BioE PhD Defense Presentation-Alyssa Pybus
Levi Wood, PhD (Georgia Institute of Technology)
Erin Buckley, PhD (Georgia Institute of Technology)
Michelle LaPlaca, PhD (Georgia Institute of Technology)
Manu Platt, PhD (Georgia Institute of Technology, NIH NIBIB)
Srikant Rangaraju, MD MS (Emory University)
Profiling the Neuroimmune Cascade after Repetitive Mild Traumatic Brain Injury
Mild traumatic brain injury (mTBI) is responsible for about 2 million emergency department visits and an estimated cost burden of $17 billion in the United States every year. Moreover, repeated mTBI (rmTBI) can result in cumulative effects and worse clinical outcomes than a single injury. Despite its prevalence and cost, current treatment for mTBI is severely lacking and targets symptoms rather than drivers of adverse clinical outcomes. Research into new therapeutic strategies for the treatment of mTBI patients is constrained by our limited understanding of the biological mechanisms behind how brain injury impacts outcomes, such as cognitive deficit and neurodegenerative pathology similar to that seen in Alzheimer’s disease (AD). Recent studies unveil new evidence that neuroimmune signaling may be a key driver of long-term outcome after single or repeated mTBI, but there remains an urgent need to identify the specific cellular and molecular pathways involved to assess their potential for targeting in new therapeutic intervention strategies. The work of this dissertation seeks to comprehensively define the neuroimmune response to single and repeated mTBI alongside cognitive and pathological outcome measures to improve our understanding of brain injury and propose potential targets for therapeutic intervention.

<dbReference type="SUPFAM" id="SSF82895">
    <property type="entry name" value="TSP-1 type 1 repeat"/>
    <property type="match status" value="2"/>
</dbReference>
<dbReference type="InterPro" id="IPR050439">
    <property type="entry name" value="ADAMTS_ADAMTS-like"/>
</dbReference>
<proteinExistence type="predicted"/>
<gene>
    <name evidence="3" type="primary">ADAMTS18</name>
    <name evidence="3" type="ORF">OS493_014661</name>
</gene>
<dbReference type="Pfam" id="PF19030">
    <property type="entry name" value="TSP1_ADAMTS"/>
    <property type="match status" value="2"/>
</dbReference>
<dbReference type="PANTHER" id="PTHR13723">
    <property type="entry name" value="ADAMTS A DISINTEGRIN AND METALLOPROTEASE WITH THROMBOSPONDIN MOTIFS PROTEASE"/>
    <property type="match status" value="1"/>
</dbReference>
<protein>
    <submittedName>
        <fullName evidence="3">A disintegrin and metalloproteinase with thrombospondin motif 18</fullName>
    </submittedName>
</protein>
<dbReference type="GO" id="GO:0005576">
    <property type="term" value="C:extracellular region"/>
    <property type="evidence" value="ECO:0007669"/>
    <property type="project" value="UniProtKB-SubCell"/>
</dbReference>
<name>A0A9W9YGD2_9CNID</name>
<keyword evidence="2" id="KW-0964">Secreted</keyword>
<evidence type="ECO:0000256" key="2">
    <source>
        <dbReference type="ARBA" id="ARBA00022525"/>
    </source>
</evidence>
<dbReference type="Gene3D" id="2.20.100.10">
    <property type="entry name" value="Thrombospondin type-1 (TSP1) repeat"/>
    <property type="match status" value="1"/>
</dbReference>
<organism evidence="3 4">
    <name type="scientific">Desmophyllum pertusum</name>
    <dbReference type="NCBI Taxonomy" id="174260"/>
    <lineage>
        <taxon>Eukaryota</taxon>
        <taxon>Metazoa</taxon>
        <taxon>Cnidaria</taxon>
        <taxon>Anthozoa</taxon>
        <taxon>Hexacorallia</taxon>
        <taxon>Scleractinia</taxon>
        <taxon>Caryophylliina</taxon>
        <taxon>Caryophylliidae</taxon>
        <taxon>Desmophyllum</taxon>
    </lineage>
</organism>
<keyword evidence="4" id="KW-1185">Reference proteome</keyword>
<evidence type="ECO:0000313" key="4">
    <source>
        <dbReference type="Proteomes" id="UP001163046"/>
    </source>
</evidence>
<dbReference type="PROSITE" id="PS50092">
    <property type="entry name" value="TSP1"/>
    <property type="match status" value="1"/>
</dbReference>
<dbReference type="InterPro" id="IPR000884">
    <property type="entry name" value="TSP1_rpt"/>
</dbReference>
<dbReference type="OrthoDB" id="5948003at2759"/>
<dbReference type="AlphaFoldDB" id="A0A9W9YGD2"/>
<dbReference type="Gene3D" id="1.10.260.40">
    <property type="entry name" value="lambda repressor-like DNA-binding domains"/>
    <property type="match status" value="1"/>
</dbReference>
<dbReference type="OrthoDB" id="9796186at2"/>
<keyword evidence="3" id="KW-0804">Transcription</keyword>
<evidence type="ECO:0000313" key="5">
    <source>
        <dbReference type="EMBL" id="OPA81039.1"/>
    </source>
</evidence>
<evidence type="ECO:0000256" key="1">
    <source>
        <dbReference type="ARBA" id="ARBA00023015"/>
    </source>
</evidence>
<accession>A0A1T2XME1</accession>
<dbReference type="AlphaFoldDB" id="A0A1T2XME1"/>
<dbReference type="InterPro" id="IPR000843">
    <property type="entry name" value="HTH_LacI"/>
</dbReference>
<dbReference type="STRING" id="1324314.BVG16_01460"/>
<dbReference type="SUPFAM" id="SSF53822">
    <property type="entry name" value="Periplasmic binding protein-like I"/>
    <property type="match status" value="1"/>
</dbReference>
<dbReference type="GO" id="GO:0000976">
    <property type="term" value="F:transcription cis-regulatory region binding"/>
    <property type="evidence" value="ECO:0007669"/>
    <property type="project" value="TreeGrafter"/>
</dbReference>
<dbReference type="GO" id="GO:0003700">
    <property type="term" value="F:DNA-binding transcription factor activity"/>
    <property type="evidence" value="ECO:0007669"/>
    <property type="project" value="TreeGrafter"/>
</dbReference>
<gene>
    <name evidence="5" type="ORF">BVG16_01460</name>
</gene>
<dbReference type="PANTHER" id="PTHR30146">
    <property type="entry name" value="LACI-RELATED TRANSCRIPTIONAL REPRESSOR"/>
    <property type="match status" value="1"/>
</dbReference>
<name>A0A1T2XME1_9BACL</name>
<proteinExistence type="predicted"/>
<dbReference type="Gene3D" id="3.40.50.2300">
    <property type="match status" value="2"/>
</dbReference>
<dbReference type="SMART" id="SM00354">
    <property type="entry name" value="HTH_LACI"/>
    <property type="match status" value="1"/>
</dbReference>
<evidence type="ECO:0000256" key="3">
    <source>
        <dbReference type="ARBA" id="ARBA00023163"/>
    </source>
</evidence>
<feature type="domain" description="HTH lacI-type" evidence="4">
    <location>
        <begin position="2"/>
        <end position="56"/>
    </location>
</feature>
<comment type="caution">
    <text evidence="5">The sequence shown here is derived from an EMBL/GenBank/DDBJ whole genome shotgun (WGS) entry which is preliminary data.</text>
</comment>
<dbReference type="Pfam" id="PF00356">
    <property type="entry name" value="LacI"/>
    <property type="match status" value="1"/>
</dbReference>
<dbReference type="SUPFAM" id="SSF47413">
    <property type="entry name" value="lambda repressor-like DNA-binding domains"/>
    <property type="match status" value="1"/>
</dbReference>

The present work uses in vivo murine models of rmTBI to determine the acute effects of injury on neuroimmune signaling in correlation to biomarkers of cognitive and pathological outcome. Our findings in wild type mice suggest that elevated neuroimmune signaling is strongly linked to cognitive outcome (Aim 1). Next, we used transgenic mice capable of displaying human-like pathology to relate neuroimmune signaling to pathological outcomes (Aim 2). We identified specific cytokines elevated after injury in correlation to markers of AD-like pathology, suggesting involvement with brain injury-induced pathogenesis and potential for use as diagnostic or prognostic clinical biomarkers. Interestingly, we found that cytokines correlated to outcome in both aims were primarily localized to neurons, suggesting a previously unappreciated role of immune regulation by neurons. Lastly, transcriptional profiling revealed rapid neuronal dysfunction within 24 hours after injury followed by changes in astrocyte- and microglia-related gene expression within days. Collectively, our data suggest rapid changes in specific neuronal pathways involved in immune signaling after injury, followed by changes in other cell types. These findings support the need for future work to assess the efficacy of therapeutic targeting of neuroimmune signaling to improve outcomes after single and repeated mTBI.
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- Created By:Laura Paige
- Modified By:Laura Paige